OOOkay, this is a massive can of worms to be opening…
Firstly, part of the way that ACT behaves by default is predicated on the notion that cortical columns can’t be reliably tracked, and therefore streamlines are just terminated at the interface because anything beyond that is not trustworthy. Now that’s not to say that ACT can’t track through the cortex, in fact it only requires a very simple tweak: Take the “cortical GM” volume from the 5TT image, add those partial volume fractions to the “Sub-cortical GM” volume, and then null the “Cortical GM” volume (they’re really more like “GM-you-can’t-track-through” and “GM-you-can-track-through” images…). That’s not to say this is a solution specifically for what you’ve asked here, I just wanted to explain that in case it’s relevant for yourself or anyone else interested in cortical columns.
If you have a specific interest in attempting to track cortical columns, I would definitely advocate pursuing an acquisition that is at least closer to isotropic. With the acquisition you have, your ability to track any curvature within the columns themselves will depend strongly on the orientation of those columns relative to the DWI voxel grid.
Furthermore, can you provide the resolution of any anatomical-contrast image you have? The reality is that in an experiment such as this, your results are going to depend exceptionally strongly on the quality of your tissue segmentation: fibre orientations from the diffusion model will only influence the angle that the streamlines take as they traverse that small 1-3mm gap between GM-pial and GM-WM interfaces. Use of binary masks to represent the tissues rather than partial volume fractions or native surface representations will be far more detrimental here than it would be in a typical tracking experiment, as the fraction of the streamlines lengths where the presence or absence of sub-voxel interpolation has an effect is greatly increased with such short streamlines.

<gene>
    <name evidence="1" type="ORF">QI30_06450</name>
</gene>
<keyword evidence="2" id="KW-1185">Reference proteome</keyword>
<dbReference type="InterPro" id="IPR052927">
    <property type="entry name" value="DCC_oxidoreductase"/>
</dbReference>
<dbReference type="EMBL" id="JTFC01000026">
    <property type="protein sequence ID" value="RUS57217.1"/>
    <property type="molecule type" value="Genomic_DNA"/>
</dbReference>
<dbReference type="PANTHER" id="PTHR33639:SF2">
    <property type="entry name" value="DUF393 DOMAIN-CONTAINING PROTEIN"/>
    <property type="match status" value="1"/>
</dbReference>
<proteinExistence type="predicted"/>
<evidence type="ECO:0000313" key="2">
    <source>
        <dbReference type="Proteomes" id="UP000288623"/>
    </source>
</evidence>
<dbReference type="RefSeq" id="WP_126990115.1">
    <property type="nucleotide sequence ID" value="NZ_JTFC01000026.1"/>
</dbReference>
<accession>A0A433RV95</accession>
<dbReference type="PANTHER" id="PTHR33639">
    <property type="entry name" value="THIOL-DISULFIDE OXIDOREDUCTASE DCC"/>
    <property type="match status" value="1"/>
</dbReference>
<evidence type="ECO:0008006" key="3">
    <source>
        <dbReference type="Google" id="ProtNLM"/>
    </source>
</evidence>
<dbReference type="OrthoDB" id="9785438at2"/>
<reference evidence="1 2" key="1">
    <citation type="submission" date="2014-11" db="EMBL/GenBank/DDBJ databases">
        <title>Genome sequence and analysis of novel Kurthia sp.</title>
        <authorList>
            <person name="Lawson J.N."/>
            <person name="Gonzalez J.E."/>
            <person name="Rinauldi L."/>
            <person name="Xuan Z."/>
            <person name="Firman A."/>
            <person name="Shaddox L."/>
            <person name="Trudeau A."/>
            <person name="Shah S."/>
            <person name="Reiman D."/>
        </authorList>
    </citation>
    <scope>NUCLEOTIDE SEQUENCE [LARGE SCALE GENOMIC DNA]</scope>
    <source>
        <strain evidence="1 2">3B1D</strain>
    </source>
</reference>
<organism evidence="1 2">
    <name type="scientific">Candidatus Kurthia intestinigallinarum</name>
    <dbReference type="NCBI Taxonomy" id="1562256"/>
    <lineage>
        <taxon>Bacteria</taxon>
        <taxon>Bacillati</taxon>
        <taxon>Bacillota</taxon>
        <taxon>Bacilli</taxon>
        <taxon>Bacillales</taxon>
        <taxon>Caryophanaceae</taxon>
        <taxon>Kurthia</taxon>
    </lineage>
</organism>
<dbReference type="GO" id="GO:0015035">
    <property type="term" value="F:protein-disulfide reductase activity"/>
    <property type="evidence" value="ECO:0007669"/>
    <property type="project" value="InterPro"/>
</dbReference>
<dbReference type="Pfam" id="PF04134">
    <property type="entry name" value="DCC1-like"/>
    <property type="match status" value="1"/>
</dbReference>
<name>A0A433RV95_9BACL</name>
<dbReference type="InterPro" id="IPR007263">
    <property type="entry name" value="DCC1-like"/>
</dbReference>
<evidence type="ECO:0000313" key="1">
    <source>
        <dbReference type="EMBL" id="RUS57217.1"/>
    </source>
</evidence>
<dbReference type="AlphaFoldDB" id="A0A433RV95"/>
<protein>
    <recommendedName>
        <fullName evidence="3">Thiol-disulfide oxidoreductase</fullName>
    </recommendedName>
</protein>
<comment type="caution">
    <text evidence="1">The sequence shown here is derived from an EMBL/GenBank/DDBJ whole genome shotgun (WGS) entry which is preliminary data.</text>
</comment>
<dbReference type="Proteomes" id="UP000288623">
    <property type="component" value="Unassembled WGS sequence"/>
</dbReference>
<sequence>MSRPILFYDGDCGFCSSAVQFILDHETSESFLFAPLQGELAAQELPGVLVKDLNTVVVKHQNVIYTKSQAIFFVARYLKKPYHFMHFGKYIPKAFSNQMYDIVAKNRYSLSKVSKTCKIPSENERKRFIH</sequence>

I would suggest considering: should streamlines be permitted to terminate halfway across the depth of the cortical ribbon, or do you want to enforce that all streamlines must span from one interface to the other? This influences how you may wish to define your priors using image information.
Okay, final thought: ACT can be hacked. The algorithms provided in the
5ttgen script are not the only way to derive a 5TT image, and you can change the information contained within the 5TT image to alter what biological priors are applied where. So for instance: You could re-map the cortical segmentation to volume 2 (“WM”), and re-map both the CSF and WM segmentations to volume 0 (“Cortical GM”). Then, streamlines would only be permitted to exist within the cortical ribbon, and a streamline would need to reach either CSF or WM at both endpoints in order to be deemed satisfactory according to your imposed priors. Just food for thought…